Investors cashed in some of their recent gains Wednesday after the Federal Reserve gave them more confirmation that the economic recovery is slowing.
The Dow Jones industrial average fell almost 40 points after the Fed released its regional survey of the economy, a report known as the "beige book." The Fed said economic growth has been steady during the summer in Cleveland and Kansas City, but has slowed in Atlanta and Chicago. The central bank described economic activity elsewhere as modest.
The report had some sobering news about manufacturing, which had been one of the strongest parts of the economy. While manufacturing expanded in most of the Fed's 12 regions, about half — New York, Cleveland, Kansas City, Chicago, Atlanta and Richmond — said manufacturing had "slowed" or "leveled off."
Investors weren't surprised by the Fed report, but they also didn't like hearing their own downbeat assessment of the economy confirmed by the central bank.
"It does reiterate that the economy is not bouncing back as much as we would hope," Ryan Detrick, senior technical strategist chairman of Schaeffer's Investment Research, said of the beige book.
But Detrick also said the report gave investors an excuse to cash in some of their gains from the market's rally late last week and early this week. The Dow rose almost 420 points in four days as investors bought stocks in response to companies' strong second-quarter earnings and upbeat forecasts for the rest of the year.
The Fed survey followed a disappointing Commerce Department durable goods orders report early in the day. Orders for durable goods, which are expected to last at least three years, fell 1 percent in June. Economists expected a 1 percent gain.
Investors have been trying in recent weeks to balance strong earnings and corporate outlooks with economic data that isn't as encouraging. A drop in consumer confidence Tuesday helped push stocks mostly lower although another batch of robust earnings reports came out.
"The biggest issue the market is looking at is whether the soft patch in economic data is likely to continue," said Michael Sheldon, chief market strategist RDM Financial Group. "Investors wonder if the strong earnings reports that we have seen are more backwards as opposed to forwards looking."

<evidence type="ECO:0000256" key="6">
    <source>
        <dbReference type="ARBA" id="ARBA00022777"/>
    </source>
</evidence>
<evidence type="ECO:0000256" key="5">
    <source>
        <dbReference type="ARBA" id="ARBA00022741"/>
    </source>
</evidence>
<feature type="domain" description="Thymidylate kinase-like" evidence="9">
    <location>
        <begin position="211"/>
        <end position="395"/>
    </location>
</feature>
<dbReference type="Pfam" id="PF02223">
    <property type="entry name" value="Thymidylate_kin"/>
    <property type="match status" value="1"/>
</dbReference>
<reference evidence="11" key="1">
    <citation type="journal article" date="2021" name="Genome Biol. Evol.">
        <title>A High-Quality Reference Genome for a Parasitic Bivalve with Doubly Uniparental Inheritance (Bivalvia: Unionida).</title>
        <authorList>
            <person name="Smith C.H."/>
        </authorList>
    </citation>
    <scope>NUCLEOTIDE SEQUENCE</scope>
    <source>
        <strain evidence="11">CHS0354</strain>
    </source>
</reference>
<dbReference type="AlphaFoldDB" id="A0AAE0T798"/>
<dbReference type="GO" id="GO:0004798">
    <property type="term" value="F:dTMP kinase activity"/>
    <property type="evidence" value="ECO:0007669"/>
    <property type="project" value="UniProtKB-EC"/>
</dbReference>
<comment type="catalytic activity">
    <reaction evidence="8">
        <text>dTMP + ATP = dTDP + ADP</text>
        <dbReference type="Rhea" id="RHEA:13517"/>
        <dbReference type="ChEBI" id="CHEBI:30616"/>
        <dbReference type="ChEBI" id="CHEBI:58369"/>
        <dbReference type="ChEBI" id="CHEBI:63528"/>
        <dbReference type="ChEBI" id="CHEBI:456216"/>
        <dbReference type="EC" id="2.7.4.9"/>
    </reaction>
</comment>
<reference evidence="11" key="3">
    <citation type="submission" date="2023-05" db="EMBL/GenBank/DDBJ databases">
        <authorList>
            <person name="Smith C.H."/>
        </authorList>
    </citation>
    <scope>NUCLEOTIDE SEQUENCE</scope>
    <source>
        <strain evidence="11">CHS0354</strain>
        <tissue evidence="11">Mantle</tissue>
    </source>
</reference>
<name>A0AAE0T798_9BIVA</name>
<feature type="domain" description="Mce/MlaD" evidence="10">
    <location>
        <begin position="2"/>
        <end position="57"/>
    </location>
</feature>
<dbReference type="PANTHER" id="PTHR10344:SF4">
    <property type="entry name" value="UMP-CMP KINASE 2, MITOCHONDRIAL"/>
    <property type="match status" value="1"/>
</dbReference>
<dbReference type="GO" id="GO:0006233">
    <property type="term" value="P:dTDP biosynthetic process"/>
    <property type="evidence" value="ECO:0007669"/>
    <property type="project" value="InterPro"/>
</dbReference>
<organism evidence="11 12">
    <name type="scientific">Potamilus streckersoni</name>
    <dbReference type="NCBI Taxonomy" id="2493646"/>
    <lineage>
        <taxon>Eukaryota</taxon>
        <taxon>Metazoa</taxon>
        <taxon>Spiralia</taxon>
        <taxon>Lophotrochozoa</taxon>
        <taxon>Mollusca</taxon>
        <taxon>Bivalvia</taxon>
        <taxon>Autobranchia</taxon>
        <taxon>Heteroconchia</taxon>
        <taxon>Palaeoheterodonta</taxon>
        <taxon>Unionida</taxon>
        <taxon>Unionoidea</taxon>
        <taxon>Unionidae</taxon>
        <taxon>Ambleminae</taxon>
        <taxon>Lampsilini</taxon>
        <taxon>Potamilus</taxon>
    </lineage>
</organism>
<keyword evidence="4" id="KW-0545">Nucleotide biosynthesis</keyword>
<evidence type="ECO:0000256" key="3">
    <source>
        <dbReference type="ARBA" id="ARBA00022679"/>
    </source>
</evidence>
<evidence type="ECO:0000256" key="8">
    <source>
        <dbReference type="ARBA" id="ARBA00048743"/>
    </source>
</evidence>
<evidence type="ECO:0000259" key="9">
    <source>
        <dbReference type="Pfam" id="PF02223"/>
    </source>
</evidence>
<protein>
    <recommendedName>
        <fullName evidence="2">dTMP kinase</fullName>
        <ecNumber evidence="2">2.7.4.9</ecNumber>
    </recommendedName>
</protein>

The Dow fell 39.81, or 0.4 percent, to 10,497.88. The Standard & Poor's 500 index fell 7.71, or 0.7 percent, to 1,106.13, while the Nasdaq composite index fell 23.69, or 1 percent, to 2,264.56.
Two stocks fell for every one that rose on the New York Stock Exchange, where consolidated volume came to 4.1 billion shares versus 4.7 billion shares Tuesday.
Volume has been light even by summer standards, which has added to the day-to-day volatility. Many investors have been staying out of the market while they try to get a clearer sense of how the economy is faring.
Treasury prices, which get a boost from bad economic news, rose after the beige book was released. That sent interest rates lower. The yield on the 10-year Treasury note, which moves opposite its price, fell to 2.99 percent from 3.05 percent compared with late Tuesday. That yield helps set interest rates on mortgages and other consumer loans.
David Hefty, CEO of Cornerstone Wealth Management, said many investors are waiting for the government's report on gross domestic product, the broadest measure of how the economy is doing, before making any big investing moves.
The report will be issued before trading opens on Friday. Economists surveyed by Thomson Reuters are forecasting that the GDP rose at an annual rate 2.3 percent from April-June. That would be down from the first quarter's 2.7 percent.
Earnings reports were mixed Wednesday. Boeing Co. said its profit slipped from a year ago, but results still topped expectations. The airplane maker also didn't adjust its outlook.
Sprint Nextel Corp. said it added subscribers to its network for the first time in three years during the second quarter as it improves customer service and retention. Its revenue slightly topped forecasts.
ConocoPhillips profit more than doubled as refining margins improved and oil prices rose.
Sprint Nextel rose 1 cent to $4.84. ConocoPhillips was unchanged at $54.44. Boeing fell $1.30 to $67.32.
Overseas, Britain's FTSE 100 fell 0.9 percent, Germany's DAX index dropped 0.5 percent, and France's CAC-40 rose 0.1 percent. Japan's Nikkei stock average jumped 2.7 percent.